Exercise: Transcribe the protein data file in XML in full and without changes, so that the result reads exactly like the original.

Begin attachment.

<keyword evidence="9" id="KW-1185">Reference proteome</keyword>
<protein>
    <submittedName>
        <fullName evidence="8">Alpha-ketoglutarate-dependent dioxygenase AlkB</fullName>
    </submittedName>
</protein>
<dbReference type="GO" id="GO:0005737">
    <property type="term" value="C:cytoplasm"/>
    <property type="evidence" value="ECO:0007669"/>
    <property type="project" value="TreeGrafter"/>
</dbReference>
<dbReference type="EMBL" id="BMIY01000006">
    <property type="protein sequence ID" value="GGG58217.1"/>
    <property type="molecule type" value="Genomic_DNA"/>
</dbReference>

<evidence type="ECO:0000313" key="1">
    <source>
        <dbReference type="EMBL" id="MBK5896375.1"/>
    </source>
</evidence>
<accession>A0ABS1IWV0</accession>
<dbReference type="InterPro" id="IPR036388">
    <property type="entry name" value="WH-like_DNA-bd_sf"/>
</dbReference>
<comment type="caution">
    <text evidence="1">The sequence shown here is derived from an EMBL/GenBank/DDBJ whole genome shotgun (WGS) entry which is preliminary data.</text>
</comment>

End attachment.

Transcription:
<keyword evidence="9" id="KW-1185">Reference proteome</keyword>
<protein>
    <submittedName>
        <fullName evidence="8">Alpha-ketoglutarate-dependent dioxygenase AlkB</fullName>
    </submittedName>
</protein>
<dbReference type="GO" id="GO:0005737">
    <property type="term" value="C:cytoplasm"/>
    <property type="evidence" value="ECO:0007669"/>
    <property type="project" value="TreeGrafter"/>
</dbReference>
<dbReference type="EMBL" id="BMIY01000006">
    <property type="protein sequence ID" value="GGG58217.1"/>
    <property type="molecule type" value="Genomic_DNA"/>
</dbReference>

<evidence type="ECO:0000313" key="1">
    <source>
        <dbReference type="EMBL" id="MBK5896375.1"/>
    </source>
</evidence>
<accession>A0ABS1IWV0</accession>
<dbReference type="InterPro" id="IPR036388">
    <property type="entry name" value="WH-like_DNA-bd_sf"/>
</dbReference>
<comment type="caution">
    <text evidence="1">The sequence shown here is derived from an EMBL/GenBank/DDBJ whole genome shotgun (WGS) entry which is preliminary data.</text>
</comment>